Fastjet Zimbabwe has announced the cancellation of all its domestic and regional flights on Monday, citing unrest across the country.
In a statement, the airline – which flies from Harare to Bulawayo, Victoria Falls and Johannesburg – said all eight scheduled flights were cancelled.
“Fastjet Zimbabwe advises that flights for the remainder of the day to and from Harare, Zimbabwe, will be cancelled due to the current unrest affecting travel on the streets of Harare, and in particular to and from Robert Gabriel Mugabe International Airport,” the company said.
The cancellation means that there are no domestic flights operating in the country.
National carrier Air Zimbabwe said it would resume its operations on Tuesday after briefly suspending operations to carry out “maintenance upgrades and safety tests”. It suspended all its flights on Friday.
It was not immediately clear if the schedules of other airlines had been interrupted by the protests. South Africa Airways has the lion’s share of Zimbabwe’s aviation market and dominates the Harare-Johannesburg route.
A call by the largest labour union on Sunday, the Zimbabwe Congress of Trade Unions, for a stay-away in protest over a hike in fuel prices turned violent. The three-day stay-away is due to end on Wednesday.
Protesters in Harare and Bulawayo barricaded roads and burnt tyres, with reports of several people injured by gunfire during the attempts to quell the protests.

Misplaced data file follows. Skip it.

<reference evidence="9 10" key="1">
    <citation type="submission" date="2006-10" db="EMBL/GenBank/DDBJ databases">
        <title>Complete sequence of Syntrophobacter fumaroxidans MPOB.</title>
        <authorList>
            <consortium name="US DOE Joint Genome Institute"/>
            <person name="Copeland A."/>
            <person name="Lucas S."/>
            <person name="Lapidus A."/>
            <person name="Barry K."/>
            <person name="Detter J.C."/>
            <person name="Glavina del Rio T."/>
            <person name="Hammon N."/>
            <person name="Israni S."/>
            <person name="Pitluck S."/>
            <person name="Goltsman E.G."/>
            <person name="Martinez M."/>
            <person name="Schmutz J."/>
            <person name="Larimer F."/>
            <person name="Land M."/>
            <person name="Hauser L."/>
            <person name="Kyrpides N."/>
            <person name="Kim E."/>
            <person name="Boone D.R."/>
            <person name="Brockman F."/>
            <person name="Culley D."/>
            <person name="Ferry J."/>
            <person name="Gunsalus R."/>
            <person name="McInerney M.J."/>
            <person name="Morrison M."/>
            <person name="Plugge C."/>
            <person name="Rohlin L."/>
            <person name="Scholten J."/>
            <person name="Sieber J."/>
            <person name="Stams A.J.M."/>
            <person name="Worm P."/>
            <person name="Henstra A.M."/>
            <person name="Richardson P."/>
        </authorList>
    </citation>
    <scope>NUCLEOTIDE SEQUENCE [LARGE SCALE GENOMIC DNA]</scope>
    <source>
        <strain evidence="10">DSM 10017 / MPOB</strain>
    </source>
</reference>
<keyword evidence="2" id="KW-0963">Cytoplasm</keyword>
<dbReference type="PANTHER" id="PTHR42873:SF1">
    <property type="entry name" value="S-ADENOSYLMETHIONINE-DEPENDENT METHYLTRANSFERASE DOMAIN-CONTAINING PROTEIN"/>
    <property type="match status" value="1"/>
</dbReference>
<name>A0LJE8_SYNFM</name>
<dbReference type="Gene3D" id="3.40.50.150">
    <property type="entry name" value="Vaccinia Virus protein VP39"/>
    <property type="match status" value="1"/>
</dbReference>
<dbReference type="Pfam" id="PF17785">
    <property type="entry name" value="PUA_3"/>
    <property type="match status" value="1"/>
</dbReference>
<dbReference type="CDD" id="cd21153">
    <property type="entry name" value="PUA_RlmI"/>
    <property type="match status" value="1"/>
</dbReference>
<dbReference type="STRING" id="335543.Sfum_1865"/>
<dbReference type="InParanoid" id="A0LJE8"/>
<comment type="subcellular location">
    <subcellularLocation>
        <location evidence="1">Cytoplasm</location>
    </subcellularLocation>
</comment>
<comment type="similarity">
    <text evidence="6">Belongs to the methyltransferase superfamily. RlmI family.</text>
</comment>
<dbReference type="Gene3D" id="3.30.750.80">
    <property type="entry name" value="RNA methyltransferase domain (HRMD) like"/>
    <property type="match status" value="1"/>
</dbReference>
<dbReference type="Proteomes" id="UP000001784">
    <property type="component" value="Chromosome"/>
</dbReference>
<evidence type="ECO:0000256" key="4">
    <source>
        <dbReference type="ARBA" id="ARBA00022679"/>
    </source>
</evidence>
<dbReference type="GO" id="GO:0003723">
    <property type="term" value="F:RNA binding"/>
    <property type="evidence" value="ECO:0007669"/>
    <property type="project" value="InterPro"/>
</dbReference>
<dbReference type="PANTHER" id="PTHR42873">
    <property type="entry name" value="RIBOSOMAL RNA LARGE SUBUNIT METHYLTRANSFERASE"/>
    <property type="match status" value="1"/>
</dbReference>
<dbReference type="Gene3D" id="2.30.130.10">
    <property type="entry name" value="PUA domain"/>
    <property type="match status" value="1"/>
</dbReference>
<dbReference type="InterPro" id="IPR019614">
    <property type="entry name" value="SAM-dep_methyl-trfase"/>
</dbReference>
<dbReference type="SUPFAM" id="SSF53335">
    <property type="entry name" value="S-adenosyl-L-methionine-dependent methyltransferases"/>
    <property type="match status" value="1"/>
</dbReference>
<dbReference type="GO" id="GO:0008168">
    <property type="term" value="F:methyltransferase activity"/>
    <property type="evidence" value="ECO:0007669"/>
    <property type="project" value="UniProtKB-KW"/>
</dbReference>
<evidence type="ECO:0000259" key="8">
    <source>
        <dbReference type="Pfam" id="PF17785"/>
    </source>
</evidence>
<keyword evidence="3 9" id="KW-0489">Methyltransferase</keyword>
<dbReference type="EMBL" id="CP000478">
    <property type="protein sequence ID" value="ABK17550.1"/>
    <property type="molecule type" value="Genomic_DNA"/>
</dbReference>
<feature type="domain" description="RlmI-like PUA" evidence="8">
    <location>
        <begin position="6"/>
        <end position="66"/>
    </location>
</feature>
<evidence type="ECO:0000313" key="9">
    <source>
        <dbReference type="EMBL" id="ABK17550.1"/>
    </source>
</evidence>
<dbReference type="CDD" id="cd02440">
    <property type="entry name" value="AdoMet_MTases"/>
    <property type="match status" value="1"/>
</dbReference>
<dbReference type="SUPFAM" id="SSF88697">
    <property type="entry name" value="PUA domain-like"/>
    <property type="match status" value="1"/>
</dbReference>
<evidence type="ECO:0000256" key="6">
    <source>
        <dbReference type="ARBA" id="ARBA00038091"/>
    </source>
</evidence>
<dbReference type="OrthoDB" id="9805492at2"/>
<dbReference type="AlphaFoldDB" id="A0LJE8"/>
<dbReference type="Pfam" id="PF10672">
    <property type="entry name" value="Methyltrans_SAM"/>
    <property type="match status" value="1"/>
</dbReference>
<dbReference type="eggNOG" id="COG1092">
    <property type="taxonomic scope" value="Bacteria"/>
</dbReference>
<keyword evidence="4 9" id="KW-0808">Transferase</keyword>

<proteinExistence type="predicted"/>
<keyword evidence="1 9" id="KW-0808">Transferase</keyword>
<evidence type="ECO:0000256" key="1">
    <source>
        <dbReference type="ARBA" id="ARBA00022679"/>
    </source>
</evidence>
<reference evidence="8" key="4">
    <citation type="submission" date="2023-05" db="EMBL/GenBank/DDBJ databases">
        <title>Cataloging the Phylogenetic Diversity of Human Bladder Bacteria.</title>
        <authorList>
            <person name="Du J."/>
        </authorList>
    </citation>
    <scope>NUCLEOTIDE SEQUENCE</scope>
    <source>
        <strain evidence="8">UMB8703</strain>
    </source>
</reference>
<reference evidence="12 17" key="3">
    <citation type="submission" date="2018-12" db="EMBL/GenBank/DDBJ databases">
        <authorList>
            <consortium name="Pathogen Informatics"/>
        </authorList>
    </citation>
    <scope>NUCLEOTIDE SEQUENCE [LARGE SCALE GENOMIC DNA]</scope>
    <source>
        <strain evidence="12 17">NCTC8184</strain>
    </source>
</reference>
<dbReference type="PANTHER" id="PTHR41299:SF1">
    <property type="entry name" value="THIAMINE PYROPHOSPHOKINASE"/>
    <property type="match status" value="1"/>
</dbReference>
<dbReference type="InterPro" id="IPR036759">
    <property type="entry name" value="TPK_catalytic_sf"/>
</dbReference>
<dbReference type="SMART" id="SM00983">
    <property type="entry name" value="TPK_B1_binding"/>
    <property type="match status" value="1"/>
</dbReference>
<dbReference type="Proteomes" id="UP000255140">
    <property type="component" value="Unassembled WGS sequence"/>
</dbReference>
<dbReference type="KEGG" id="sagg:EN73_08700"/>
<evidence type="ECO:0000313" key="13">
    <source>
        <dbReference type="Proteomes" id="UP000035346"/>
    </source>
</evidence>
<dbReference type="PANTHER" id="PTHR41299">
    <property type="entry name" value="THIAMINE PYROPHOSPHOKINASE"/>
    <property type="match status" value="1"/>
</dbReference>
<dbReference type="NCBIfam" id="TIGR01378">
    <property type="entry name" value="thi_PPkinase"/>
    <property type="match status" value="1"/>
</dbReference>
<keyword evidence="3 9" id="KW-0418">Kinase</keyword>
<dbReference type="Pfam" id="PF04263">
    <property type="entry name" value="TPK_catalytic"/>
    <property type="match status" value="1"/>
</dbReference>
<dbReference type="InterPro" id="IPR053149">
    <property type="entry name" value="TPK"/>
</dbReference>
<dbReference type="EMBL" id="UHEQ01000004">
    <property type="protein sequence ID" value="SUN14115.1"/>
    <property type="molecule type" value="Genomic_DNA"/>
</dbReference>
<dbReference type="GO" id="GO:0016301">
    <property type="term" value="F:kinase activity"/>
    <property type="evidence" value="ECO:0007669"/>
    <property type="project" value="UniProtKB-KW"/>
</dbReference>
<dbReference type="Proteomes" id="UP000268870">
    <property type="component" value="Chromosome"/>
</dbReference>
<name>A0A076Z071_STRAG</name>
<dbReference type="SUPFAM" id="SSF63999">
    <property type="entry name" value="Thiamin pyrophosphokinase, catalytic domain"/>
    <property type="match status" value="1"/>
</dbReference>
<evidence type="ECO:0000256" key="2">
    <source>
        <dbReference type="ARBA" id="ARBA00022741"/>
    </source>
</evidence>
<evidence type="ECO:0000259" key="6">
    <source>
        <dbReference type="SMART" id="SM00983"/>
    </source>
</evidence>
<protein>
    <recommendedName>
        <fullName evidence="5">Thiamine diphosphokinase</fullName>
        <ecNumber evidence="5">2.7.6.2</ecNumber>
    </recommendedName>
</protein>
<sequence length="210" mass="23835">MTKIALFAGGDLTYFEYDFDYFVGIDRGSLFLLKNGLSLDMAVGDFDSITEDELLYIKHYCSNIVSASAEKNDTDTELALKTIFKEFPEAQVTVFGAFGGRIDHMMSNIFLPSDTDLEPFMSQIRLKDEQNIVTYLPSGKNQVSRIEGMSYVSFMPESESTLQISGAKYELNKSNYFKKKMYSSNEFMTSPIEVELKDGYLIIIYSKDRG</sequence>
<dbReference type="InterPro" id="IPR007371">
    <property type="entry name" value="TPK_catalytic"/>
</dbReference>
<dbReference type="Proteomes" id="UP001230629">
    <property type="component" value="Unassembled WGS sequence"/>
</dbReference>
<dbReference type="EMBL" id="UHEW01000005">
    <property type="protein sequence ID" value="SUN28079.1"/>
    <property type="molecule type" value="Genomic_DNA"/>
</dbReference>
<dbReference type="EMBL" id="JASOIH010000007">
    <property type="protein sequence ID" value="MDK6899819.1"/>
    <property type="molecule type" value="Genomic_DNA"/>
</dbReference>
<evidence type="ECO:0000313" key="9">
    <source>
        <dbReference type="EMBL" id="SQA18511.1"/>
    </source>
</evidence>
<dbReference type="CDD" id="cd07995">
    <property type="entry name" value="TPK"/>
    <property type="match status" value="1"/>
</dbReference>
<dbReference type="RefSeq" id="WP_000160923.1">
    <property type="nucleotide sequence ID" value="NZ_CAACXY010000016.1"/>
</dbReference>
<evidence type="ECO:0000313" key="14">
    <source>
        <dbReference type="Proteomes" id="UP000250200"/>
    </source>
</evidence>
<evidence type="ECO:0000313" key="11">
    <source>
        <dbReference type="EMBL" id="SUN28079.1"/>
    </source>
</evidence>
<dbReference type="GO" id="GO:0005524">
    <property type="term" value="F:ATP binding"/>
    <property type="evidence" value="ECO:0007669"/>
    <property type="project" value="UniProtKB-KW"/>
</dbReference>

Fastjet Zimbabwe said its affected customers would be allowed to change their bookings to a later date as long as they completed their travel before January 22. It said change fees would be wavered and airfare differences would apply if the same fare was not available.
“The airline is making all efforts to contact affected customers. We will endeavour to minimise disruptions while ensuring that the safety and security of our customers and staff remains a top priority. The situation is being monitored and further updates will be issued,” read the statement.
The price of fuel more than doubled on Sunday to a new fuel pump price of $3.11 per litre for diesel and $3.31/l for petrol.
Despite the increase, fuel supplies have not yet improved, with most service stations across the country empty. Motorists have resorted to parking their cars in the hope of being first in the queue when deliveries are eventually made.